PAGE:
The DAO Hack Explained

The DAO hack shook the foundations of a nascent ecosystem.

In 2016, engineers at a German startup had a bold plan to democratize investing. Unlike a traditional fund where a venture capitalists invest money from high-net worth individuals and institutions, anyone could invest in the fund and vote on proposals to fund companies. Since the fund's governance rules and voting mechanisms were encoded in smart contracts, no manager or trusted centralized authorities were needed to make it work. Anyone with an idea could pitch their project and persuade the community to fund it. This was the utopian vision behind one of the first DAOs to emerge, called The DAO. It seemed perfect. After launching, The DAO amassed a staggering $150 million in investments from 11,000 people, making it the largest crowdfund in history at the time. But after just two months, someone noticed something suspicious. A hacker found an exploit that let them siphon away $50 million from the protocol. The DAO hack put a damper on the early momentum and enthusiasm for DAOs, shattering trust in the new way of organizing and triggering an investigation by regulatory watchdogs. It rattled the very foundations of the nascent Ethereum blockchain, which split into two versions to add a patch that prevented the hacker from withdrawing the hacked funds. While most funds were recovered, the fork raised concerns over rewriting history of a supposedly neutral, decentralized blockchain.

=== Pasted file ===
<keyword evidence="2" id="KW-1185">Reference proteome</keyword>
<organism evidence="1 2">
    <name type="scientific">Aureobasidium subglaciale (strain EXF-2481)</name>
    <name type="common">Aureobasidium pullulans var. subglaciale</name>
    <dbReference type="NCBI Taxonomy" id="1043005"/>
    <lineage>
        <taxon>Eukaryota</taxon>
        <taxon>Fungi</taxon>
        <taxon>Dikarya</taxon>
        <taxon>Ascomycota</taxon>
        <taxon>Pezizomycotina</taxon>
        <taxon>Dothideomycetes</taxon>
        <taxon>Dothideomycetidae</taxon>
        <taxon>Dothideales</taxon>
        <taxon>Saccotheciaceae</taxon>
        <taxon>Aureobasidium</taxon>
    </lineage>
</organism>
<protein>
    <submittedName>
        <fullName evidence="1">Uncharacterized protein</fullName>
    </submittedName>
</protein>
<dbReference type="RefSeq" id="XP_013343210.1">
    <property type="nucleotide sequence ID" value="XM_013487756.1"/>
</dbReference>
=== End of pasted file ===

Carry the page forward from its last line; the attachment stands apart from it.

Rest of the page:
The DAO was both a demonstration of how powerful this new technology could be and a painful reminder that it wasn't ready for primetime. If DAOs were to be trusted, they would need better security, governance, and regulatory compliance. The hack brought the ecosystem to a standstill and the next couple years saw enthusiasm chill into a DAO winter. During the quiet period, projects like Aragon and Moloch DAO applied learnings from the hack to make starting the next generation of DAOs safer. Tools emerged like Gnosis Safe, which enables groups to manage funds together securely, and Snapshot, which lowers the friction to voting. Instead of each DAO writing risky smart contracts from scratch that might have a bug, most could just reach for audited, off-the-shelf ones. The ecosystem matured as it became easier than ever to start a DAO safely. Slowly, enthusiasm began to simmer again, and a new wave of DAOs would take the internet by storm in the years that followed.

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